– Steroid inhalers, which are prescribed to those using long-acting inhalers but who have a flare up. They contain corticosteroids, which fight inflammation.
3. Medication is offered to those who find that inhalers do not control their symptoms. Like with inhalers, different types of medication exist. They include:
– Theophylline tablets, which open and relax the airways and should be taken twice daily. Regular blood tests are required to get the dosage right. These tablets have significant side effects, which is why they are not prescribed often.
– Mucolytic capsules or tablets, which are offered to those with persistent coughs with lots of phlegm. They thin the phlegm so you can cough it up. They usually have to be taken three times per day.
– Steroid tablets, which are usually only offered during a bad flare up and for a period no longer than 14 days. They come with significant side effects and should therefore be avoided when possible.
– Antibiotics, which are prescribed if your physician suspects you have a chest infection.
4. Pulmonary rehabilitation, which is a type of education and exercise program designed for people with lung problems. It allows patients to remain physically active, while at the same time improving their emotional well-being, self-confidence, and physical health. Usually, it involves taking part in two specialized exercise classes for at least six weeks. The program is designed to be suitable for the patient’s abilities and will include both strength and cardiovascular exercises. It also provides dietary advice, emotional and psychological support, and education about COPD and living with the condition.
5. Nebulized medication may be offered if inhalers no longer work. This means that liquid medication is converted into a mist that is breathed in through a mask. This enables the patient to access higher doses of medication quickly.
6. Long term oxygen therapy, which is offered when saturation levels in the blood start to drop. This means that you will be fitted with a mask or nasal tubes, ensuring that your blood oxygen levels remain healthy. It does not address any other COPD symptoms, however. The treatment must be provided at least 16 hours per day, which means you will have to bring along the oxygen tanks with you. This is made possible through ambulatory oxygen therapy.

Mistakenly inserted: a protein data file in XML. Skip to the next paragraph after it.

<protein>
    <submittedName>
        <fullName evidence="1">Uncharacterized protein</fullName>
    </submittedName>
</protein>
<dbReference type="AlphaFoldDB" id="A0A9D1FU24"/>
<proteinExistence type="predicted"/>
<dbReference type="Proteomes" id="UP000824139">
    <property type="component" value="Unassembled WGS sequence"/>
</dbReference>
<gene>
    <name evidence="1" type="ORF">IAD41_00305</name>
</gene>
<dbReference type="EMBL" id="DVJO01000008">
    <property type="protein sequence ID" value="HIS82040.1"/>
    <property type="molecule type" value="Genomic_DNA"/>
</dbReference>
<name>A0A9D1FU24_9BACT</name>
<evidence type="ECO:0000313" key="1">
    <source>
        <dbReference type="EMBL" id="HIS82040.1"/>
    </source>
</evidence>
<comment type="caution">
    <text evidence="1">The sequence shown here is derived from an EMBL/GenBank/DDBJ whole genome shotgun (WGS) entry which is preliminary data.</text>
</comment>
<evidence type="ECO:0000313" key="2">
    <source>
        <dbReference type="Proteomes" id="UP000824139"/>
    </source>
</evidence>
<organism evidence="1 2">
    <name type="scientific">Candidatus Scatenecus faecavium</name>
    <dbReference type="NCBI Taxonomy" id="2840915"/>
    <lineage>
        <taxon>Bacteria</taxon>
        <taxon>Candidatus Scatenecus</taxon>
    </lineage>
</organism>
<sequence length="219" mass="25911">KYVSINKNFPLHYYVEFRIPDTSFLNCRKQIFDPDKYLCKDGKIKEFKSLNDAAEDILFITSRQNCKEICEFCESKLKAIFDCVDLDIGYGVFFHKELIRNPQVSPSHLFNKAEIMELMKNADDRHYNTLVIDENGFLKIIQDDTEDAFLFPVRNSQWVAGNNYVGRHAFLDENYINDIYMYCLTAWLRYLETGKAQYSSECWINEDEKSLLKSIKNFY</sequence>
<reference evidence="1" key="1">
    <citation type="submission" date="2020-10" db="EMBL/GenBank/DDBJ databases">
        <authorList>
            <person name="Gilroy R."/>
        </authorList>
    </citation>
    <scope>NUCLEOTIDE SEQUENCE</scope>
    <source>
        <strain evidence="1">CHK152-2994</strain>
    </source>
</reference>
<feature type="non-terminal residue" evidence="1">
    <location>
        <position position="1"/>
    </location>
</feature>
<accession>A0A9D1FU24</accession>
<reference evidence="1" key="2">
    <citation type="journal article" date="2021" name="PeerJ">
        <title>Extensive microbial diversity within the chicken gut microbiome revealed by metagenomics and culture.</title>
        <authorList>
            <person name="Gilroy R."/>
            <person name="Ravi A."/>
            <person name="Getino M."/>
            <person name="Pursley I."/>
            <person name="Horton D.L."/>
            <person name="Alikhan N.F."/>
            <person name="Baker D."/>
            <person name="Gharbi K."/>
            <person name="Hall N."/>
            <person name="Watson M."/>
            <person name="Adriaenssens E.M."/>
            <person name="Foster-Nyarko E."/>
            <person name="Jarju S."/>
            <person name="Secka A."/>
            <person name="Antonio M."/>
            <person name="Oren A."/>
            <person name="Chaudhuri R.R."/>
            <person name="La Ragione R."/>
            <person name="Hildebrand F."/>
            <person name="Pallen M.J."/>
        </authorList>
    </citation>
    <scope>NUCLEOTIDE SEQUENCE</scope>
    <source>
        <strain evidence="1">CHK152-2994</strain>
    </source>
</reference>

7. Non-invasive ventilation or NIV, which is offered in hospital settings when someone is admitted after a flare up. This means the mouth and nose, and sometimes the entire face, are covered by a mask and a portable machine is used to aid in breathing.
8. Surgery, which is very rarely offered and only suitable for people with severe COPD and who are non-responsive to other treatment methods. Three types of surgery can be done:
– Bullectomy, whereby an air pocket found in the lungs is removed, thereby making breathing easier and more comfortable by placing less strain on the lungs.
– Long volume reduction surgery, whereby a section of the lung that has been badly damaged is fully removed. This ensures the healthy remaining tissue can focus on breathing, which should become less laborious.
– Lung transplant, whereby the entire lung is replaced with healthy donor tissue.
All three of these types of surgery are major procedures that will require you to be under a general anesthetic.
How is COPD Prevented?
According to EveryDayHealth.com, one of the best ways to prevent getting COPD is to never start smoking, or to stop smoking if you already do. If you have trouble quitting smoking, there are numerous options to help you, including gums, patches, and prescription medication. Additionally, support groups and classes to help you quit smoking can often be found through hospitals, workplaces, and community associations. (3)